Sunday, April 14, 2013

George Mason Dance Company 2013 Spring Gala (unofficial review)

A few weeks ago, I went with my mom and one of my friends to the George Mason Spring Gala. The associate director of our studio works there, and invited us to go and watch a performance. Up til then, I had  heard a lot about the school and its dance program, but I had never seen them perform, so I wasn't really sure what to expect, but they blew me out of the water!
I was absolutely shocked. Again, I am a total bunhead, and this was all modern dance, but I loved almost every minute of it. Almost.

The first piece they performed was Consumed. It was supposed to be about today's working class and their struggle to understand a global economy, or something like that. Well, I'm 16. The friend I took was 13. The topic of this dance went totally over our heads, and to be honest, I think it went over most of the dancers' heads, too. Maybe it's just because I didn't really understand the concept, but while I saw struggle and working class, I never fully got the whole global-economy thing. 
The first minute and 30 seconds or so was a solo, with acapella, screamy music(maybe with a drumbeat or two). She did great, and I could the technicality of the movements and the emotion behind them, but her costume was very distracting. She was wearing a suit with a sport-coat type thing over it, and it kept flapping all over the place when she would roll or turn. The second part was a group of maybe 10 people, in the same costume. I have to admit that it looked great on the group, because when they turned you could see the white shirts and the coat would open up, but when they had their backs to the audience, it was just a black coat. The dancing in this whole piece was great, but at the very end they left the entire audience confused when the first girl came on again wearing only a bra and booty shorts(?).
There was a duet called Berceuse that came afterwards, and to be honest it didn't really give me much of a lasting impression. It was good, but I think it lacked passion or something a little bit stronger. I don't know, it just didn't really stand out.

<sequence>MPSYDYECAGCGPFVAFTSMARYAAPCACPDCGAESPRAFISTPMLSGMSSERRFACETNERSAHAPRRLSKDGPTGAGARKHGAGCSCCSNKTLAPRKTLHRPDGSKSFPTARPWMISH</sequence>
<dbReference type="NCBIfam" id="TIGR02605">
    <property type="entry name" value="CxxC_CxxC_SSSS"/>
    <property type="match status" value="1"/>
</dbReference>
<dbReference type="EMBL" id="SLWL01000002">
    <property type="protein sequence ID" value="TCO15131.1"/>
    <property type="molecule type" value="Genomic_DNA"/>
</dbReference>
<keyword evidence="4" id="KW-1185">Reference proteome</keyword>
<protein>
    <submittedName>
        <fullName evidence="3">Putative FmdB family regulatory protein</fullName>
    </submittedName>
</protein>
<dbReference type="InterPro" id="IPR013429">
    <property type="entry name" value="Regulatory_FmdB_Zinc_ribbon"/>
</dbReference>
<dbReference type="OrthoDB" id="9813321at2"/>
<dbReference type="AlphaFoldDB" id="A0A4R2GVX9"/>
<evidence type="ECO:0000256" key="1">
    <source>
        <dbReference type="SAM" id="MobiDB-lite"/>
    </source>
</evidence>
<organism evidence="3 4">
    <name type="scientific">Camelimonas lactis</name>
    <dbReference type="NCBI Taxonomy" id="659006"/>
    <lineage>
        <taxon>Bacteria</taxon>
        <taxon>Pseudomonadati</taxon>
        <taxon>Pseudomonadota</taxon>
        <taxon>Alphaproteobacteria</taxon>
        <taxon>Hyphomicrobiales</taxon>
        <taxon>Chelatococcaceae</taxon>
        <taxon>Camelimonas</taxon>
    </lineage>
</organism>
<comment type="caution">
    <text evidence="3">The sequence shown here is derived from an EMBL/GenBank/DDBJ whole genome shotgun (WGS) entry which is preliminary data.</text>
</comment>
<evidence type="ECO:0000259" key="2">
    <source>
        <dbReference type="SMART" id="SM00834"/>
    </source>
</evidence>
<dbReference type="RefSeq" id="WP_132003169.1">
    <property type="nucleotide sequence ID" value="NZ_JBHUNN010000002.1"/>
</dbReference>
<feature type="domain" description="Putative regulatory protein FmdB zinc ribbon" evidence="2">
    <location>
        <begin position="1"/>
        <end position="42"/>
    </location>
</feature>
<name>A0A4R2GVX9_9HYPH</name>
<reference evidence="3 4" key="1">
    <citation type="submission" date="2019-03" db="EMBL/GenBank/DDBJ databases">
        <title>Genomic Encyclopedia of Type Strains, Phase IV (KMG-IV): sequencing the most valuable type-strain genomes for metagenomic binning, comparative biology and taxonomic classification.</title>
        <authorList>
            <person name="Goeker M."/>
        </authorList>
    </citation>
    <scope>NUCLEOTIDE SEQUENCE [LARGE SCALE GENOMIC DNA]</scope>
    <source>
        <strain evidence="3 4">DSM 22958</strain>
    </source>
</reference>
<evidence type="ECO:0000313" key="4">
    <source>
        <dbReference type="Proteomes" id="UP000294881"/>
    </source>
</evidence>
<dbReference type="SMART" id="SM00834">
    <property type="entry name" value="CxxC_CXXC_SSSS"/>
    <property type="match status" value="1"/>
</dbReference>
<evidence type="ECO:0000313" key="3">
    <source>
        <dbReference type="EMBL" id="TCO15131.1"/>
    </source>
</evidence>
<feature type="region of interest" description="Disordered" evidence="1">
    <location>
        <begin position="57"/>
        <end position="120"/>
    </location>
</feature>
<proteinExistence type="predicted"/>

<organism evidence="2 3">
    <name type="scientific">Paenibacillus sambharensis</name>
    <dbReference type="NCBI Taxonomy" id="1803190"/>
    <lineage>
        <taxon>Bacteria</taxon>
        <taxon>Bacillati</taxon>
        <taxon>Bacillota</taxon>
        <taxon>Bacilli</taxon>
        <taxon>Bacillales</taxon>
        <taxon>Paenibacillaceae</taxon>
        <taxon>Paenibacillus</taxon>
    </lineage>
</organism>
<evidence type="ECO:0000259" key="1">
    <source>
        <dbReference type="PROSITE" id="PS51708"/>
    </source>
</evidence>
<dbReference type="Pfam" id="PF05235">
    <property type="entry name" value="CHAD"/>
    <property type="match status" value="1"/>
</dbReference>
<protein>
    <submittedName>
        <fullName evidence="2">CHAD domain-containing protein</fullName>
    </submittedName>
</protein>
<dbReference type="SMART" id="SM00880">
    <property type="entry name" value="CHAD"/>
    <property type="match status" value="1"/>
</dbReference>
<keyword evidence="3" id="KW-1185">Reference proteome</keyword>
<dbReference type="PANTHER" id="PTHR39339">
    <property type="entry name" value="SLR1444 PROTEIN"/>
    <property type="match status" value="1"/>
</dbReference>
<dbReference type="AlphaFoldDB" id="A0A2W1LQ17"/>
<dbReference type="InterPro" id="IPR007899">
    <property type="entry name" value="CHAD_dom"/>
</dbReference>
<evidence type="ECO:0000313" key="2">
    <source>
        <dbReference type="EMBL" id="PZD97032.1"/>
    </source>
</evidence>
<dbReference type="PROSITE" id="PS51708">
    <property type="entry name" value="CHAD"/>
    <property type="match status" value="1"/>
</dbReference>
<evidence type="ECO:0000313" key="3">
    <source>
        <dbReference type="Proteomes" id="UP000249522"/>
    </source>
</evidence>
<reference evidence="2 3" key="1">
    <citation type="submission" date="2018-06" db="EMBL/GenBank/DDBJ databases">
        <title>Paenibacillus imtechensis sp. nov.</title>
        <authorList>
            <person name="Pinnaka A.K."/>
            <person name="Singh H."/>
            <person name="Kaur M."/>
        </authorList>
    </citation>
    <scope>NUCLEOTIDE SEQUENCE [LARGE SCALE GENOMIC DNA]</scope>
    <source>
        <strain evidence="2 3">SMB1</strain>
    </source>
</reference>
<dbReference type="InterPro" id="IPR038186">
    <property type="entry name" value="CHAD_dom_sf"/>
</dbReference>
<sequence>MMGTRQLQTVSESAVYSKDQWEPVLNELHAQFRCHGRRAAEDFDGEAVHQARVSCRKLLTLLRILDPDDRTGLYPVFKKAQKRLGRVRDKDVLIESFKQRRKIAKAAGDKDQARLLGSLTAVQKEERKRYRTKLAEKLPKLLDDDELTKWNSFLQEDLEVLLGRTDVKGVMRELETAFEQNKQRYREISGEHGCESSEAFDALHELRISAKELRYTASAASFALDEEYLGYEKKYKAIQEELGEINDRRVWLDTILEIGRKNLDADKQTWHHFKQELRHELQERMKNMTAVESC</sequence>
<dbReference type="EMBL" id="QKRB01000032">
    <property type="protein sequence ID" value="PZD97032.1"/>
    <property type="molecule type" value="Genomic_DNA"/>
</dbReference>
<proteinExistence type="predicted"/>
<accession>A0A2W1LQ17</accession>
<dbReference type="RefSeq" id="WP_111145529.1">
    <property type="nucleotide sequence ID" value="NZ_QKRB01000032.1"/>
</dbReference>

The picture above shows my favorite piece, Topos. It was amazing. It was just balletic enough to satisfy me, but it was still decidedly modern. It was happy and it looked exhausting, but none of the dancers showed it. all of the movement seemed perfectly fitting to the music, and it was almost like they were accidentally dancing. I don't know why that struck me, but it did, and I loved how it looked. This piece was choreographed by William Smith III, a George mason alumnus, and he was actually sitting in the audience about 5 seats down from where we were. I would have loved to talk to him during the intermission, but unfortunately, several other people had the same idea.
The first piece after the intermission was Lareigne, a weird 90s-techno music piece with strange costumes and impossible looking choreography. For the first 2 minutes it was really neat. But it went on for about 5 more minutes after that, and I got kind of bored. So did my mom. As a dancer/choreographer, your job is to entertain the audience, which in this case happened to be mostly non-dancers. If they're falling asleep, you're not doing you job correctly.
The very last piece was about the rebuilding of the New Orleans community after hurricane Katrina. New Second Line was choreographed and first performed in 2006, so it was a pretty old piece. The music was very loud and Cajun, but very appealing to the ear. There were picture on the backdrop of New Orleans and damage that the hurricane caused. I couldn't find footage of any of the other pieces, but I managed to find this one. The video is from 2006, I believe, and it is slightly different from the one I saw performed. There were no props in the one I watched, and I think the staging was slightly different, because there were definitely more people in it. But the movement style and choreography are the same, and you can still see the images on the backdrop.
Thanks for reading, please come back next week!

No comments:

Post a Comment